Simon has hosted many television specials, including the PBS's "State of Mind," "Voices of Vision," and "Need to Know." "The Paterson Project" won a national Emmy, as did his two-hour special from the Rio earth summit meeting. He co-anchored PBS's "Millennium 2000" coverage in concert with the BBC, and has co-hosted the televised Columbia-DuPont Awards. He also became familiar to viewers in Great Britain as host of the continuing BBC series, "Eyewitness," and a special on the White House press corps. He has appeared as a guest and commentator on all major networks, including BBC, NBC, CNN, and ESPN.

Simon has contributed articles to The New York Times, The Los Angeles Times, The New York Times Book Review, The Wall Street Journal, The Sunday Times of London, The Guardian, and Gourmet among other publications, and won a James Beard Award for his story, "Conflict Cuisine" in Gourmet. He has received numerous honorary degrees.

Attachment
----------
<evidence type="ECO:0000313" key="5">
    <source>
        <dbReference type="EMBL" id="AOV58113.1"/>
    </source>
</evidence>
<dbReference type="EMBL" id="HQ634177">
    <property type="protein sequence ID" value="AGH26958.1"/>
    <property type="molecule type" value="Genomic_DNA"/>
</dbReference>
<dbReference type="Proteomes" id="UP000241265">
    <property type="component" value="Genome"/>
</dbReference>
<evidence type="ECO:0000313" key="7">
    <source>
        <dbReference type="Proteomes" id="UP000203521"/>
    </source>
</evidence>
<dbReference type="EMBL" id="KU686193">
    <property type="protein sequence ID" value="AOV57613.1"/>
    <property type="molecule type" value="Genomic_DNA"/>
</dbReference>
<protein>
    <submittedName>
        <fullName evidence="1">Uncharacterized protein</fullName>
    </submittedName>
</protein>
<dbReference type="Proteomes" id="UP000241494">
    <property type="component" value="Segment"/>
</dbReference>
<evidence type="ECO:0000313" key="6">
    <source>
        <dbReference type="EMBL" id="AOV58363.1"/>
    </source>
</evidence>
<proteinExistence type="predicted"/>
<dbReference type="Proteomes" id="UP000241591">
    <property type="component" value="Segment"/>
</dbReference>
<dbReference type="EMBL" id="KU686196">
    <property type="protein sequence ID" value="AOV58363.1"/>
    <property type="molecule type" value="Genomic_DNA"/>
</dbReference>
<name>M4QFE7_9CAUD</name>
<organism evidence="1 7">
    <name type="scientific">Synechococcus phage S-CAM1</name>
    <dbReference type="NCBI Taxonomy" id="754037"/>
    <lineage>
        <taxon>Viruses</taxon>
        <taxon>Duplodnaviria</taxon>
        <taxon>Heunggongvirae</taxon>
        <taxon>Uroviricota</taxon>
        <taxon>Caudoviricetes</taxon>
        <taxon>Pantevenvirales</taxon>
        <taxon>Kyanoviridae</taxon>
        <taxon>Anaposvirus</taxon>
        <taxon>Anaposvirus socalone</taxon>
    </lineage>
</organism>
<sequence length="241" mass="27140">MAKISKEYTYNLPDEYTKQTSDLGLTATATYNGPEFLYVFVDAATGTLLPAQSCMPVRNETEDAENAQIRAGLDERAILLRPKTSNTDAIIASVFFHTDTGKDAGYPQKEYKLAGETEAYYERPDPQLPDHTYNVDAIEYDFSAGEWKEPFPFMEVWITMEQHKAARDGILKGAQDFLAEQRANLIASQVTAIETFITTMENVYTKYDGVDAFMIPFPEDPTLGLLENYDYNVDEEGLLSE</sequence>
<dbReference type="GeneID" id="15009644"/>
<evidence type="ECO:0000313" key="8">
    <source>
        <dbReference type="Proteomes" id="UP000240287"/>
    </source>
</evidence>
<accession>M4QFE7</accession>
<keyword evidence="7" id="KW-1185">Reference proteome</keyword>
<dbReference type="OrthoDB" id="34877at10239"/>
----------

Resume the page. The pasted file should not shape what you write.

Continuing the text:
Sports Illustrated called his book Home and Away: Memoir of a Fan "extraordinary...uniformly superb...a memoir of such breadth and reach that it compares favorably with Fredrick Exley's A Fan's Notes." It was at the top of several non-fiction bestseller lists. His book, and Jackie Robinson and the Integration of Baseball, was Barnes and Nobles' Sports Book of the Year. His novel, Pretty Birds, the story of two teenage girls in Sarajevo during the siege, received rave reviews, Scott Turow calling it, "the most auspicious fiction debut by a journalist of note since Tom Wolfe's. . . always gripping, always tender, and often painfully funny. It is a marvel of technical finesse, close observation, and a perfectly pitched heart." Windy City, Simon's second novel, is a political comedy set in the Chicago City Council. Baby, We Were Meant for Each Other, an essay about the joys of adoption, was published in August 2010.